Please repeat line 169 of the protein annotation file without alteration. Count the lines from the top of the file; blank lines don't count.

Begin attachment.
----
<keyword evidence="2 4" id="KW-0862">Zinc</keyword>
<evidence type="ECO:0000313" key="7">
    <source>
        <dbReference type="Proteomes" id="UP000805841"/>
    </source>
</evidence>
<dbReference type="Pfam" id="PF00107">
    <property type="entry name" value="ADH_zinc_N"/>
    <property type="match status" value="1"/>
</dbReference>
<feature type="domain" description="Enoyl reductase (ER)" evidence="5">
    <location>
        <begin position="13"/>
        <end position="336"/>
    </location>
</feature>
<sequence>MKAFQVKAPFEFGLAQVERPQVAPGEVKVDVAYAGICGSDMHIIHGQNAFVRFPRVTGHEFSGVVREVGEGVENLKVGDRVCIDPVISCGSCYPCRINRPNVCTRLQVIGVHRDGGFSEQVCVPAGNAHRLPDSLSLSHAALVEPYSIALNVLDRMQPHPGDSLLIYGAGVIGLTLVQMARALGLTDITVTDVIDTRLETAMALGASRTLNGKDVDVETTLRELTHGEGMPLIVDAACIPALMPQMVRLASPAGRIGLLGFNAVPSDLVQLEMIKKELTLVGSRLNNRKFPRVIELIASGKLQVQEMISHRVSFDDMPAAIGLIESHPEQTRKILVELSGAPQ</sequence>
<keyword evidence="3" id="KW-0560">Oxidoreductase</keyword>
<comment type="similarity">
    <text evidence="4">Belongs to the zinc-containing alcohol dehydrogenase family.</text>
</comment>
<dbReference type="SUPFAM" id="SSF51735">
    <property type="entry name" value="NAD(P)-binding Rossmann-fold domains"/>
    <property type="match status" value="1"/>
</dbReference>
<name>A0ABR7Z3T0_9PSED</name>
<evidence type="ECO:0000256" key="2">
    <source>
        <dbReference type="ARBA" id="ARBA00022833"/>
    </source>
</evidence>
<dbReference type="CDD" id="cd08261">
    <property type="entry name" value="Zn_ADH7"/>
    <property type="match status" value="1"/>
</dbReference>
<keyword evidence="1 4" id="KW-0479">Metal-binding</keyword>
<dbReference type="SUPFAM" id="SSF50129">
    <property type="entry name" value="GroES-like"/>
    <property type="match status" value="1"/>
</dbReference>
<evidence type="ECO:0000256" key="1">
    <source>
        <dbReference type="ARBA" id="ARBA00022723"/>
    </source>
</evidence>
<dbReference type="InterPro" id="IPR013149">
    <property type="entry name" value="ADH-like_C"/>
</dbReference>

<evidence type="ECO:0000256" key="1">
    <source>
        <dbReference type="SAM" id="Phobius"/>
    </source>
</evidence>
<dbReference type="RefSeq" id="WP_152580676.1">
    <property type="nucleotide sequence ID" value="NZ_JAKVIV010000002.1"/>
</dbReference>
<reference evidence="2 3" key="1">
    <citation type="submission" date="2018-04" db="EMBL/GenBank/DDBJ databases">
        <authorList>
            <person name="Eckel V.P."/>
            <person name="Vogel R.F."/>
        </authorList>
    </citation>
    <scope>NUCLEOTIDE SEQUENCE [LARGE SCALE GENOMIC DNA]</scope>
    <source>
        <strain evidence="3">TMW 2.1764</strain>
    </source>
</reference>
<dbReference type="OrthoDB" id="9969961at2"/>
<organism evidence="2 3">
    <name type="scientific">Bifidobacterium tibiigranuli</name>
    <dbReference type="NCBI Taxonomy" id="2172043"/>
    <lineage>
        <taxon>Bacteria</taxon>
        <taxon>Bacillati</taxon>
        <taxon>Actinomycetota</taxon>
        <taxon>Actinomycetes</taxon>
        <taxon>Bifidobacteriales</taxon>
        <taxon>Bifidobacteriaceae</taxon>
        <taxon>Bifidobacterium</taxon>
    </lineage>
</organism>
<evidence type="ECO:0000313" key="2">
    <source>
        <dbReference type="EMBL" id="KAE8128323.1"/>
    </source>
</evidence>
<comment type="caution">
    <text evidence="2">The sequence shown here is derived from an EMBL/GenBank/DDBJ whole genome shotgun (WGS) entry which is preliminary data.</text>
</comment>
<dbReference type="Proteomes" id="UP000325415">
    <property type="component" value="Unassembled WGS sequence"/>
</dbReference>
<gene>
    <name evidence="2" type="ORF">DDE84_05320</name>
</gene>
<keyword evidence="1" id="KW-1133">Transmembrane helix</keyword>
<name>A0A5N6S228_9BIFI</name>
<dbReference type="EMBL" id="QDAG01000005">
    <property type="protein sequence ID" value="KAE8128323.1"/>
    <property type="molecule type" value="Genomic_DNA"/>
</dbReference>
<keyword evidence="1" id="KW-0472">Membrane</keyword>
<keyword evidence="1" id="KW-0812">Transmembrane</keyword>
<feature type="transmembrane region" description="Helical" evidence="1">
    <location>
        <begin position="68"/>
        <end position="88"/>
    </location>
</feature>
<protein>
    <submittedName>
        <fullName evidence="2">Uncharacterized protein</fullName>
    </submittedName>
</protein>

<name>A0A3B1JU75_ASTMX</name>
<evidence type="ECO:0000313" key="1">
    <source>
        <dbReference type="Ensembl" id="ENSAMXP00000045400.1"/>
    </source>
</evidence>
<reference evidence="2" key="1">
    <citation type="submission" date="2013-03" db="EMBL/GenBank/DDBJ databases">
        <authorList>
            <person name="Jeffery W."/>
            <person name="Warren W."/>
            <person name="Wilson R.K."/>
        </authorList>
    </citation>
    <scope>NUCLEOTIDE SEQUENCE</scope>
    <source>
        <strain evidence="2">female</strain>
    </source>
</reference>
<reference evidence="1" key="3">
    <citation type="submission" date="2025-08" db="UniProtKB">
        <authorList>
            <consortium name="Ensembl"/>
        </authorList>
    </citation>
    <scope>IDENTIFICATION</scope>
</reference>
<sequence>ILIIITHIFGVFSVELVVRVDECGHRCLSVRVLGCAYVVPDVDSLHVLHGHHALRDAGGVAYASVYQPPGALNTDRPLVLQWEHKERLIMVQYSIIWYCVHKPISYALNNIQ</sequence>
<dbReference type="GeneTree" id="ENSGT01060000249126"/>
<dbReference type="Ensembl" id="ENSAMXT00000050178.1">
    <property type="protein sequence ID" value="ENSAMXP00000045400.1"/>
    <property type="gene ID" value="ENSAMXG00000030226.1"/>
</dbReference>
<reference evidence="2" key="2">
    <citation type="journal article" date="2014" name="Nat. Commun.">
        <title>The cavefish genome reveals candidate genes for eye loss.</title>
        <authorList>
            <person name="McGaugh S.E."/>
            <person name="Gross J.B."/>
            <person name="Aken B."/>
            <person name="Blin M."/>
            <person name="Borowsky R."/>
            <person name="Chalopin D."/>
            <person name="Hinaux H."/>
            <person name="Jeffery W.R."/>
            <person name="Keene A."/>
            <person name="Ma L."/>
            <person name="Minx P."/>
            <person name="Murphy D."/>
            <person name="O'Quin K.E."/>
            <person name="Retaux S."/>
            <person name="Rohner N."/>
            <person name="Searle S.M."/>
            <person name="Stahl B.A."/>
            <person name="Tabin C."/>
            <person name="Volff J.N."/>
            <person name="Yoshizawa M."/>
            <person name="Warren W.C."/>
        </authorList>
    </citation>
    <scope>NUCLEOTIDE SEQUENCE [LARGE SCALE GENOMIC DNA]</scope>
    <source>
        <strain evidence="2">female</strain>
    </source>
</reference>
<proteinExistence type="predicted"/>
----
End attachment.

            <person name="Stahl B.A."/>